So, in summary, I think realism in sports games would be appreciated by "sim" and "casual" fans alike, if they can make the controls simple, yet fun to play, while yielding realistic scenarios, and causing realistic negative consequences for unrealistic play.

Last edited by born_bad; 12-06-2008 at 07:54 PM.
born_bad is offline  
Reply With Quote
Old 12-06-2008, 08:52 PM   #4
MVP
 
OVR: 39
Join Date: Nov 2003
Location: Brick City Newark,NJ
Blog Entries: 86
I know realism should be in a boxing game.,...
SHAKYR is offline  
Reply With Quote
Old 12-06-2008, 09:04 PM   #5
Banned
 
OVR: 31
Join Date: Nov 2004
Location: Columbus, Ohio
Posts: 4,161
Blog Entries: 5
I will gladly pay a premium price for a complex, intricate and realistic representation of football and basketball....maybe even baseball.

To appease realism you have tune files and sliders...simple as that.
J.R. Locke is offline  
Reply With Quote
Old 12-06-2008, 09:30 PM   #6
MVP
 
OVR: 11
Join Date: Jan 2005
Re: Playing Smart: Why Realism Is Not Always the Answer

Quote:
Originally Posted by J.R. Locke
I will gladly pay a premium price for a complex, intricate and realistic representation of football and basketball....maybe even baseball.

To appease realism you have tune files and sliders...simple as that.
I think sliders are fine for people to adjust so they can get a competitive game for themselves, but I'm not one to mess with them myself. I think a lot of people fall into the trap of endless slider tweaking, in search of that ever elusive "perfect" set of sliders that gets them a realistic game. Yet, things happen in sports all the time that seem out of the norm. I remember a Red Sox game a couple of years ago with 4 back-to-back HRs. If that happened in the videogame, someone would go in and change their HR sliders because it's not "realistic."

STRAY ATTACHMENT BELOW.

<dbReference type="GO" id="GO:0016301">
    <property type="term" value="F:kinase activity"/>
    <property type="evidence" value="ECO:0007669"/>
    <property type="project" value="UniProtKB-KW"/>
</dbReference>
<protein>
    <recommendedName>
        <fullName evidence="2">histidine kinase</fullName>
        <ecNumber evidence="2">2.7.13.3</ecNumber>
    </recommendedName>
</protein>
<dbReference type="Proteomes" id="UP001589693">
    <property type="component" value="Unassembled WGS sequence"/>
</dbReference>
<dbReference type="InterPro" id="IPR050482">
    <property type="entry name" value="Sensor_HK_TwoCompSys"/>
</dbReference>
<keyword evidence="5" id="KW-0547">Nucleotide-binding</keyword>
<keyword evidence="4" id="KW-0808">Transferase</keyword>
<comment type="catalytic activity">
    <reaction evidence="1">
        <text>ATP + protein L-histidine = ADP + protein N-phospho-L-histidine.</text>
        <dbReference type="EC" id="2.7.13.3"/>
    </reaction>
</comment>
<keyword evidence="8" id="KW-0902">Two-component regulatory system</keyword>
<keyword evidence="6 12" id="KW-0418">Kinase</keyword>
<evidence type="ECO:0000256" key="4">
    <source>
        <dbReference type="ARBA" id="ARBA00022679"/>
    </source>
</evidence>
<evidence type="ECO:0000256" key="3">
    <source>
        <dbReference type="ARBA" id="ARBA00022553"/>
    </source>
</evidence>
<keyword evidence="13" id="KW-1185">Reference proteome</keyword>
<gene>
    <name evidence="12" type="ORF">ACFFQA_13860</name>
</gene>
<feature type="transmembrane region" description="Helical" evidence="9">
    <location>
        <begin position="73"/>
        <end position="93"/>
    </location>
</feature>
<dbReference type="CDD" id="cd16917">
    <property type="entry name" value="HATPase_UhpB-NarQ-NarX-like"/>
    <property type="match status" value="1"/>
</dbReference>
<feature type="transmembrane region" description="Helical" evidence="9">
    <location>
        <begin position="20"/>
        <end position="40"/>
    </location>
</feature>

I think it would be easier to just have an "arcade" difficulty setting, for people that want the game to be more arcadey and a "sim" difficulty setting, in which the devs set it to what they feel is the most accurate to the sport they could make at the time. Sliders could still be in there to teak difficulty, if you wanted.
born_bad is offline  
Reply With Quote
Old 12-06-2008, 10:11 PM   #7
MVP
 
BDawg35's Arena
 
OVR: 14
Join Date: Apr 2003
Location: Michigan
Blog Entries: 1
Good points, Chris. I prefer a realistic game myself, but I get your point about the balance between making a game realistic, yet having an easy learning curve. A lot of guys raved last year about MLB: The Show and NHL '08. In the MLB game, I thought the base running controls were too difficult when compared to the former MVP series, as was the pitching unless you went to "classic." In NHL '08, I felt you had to be a stick magician to do anything. The guys with stick skillz who wanted a realistic game loved it. My stick skillz are pretty bad, especially in a hockey game, so I put the game away after one very long, very frustrating night trying to score goals and not being able to. It was a very good NHL sim, but too difficult for me to learn.
BDawg35 is offline  
Reply With Quote
Old 12-06-2008, 10:14 PM   #8
MVP
 
BDawg35's Arena
 
OVR: 14
Join Date: Apr 2003
Location: Michigan
Blog Entries: 1
I'm an idiot. I thought Chris wrote it. I found it through a post of his.
BDawg35 is offline  
Reply With Quote
Reply


« Previous Thread | Next Thread »

« Operation Sports Forums > The News Desk > Operation Sports Content »


Thread Tools

Posting Rules
You may not post new threads
You may not post replies
You may not post attachments
You may not edit your posts

BB code is On
Smilies are On
[IMG] code is On
HTML code is On
Trackbacks are Off
Pingbacks are Off
Refbacks are Off



All times are GMT -4. The time now is 06:10 PM.

Top -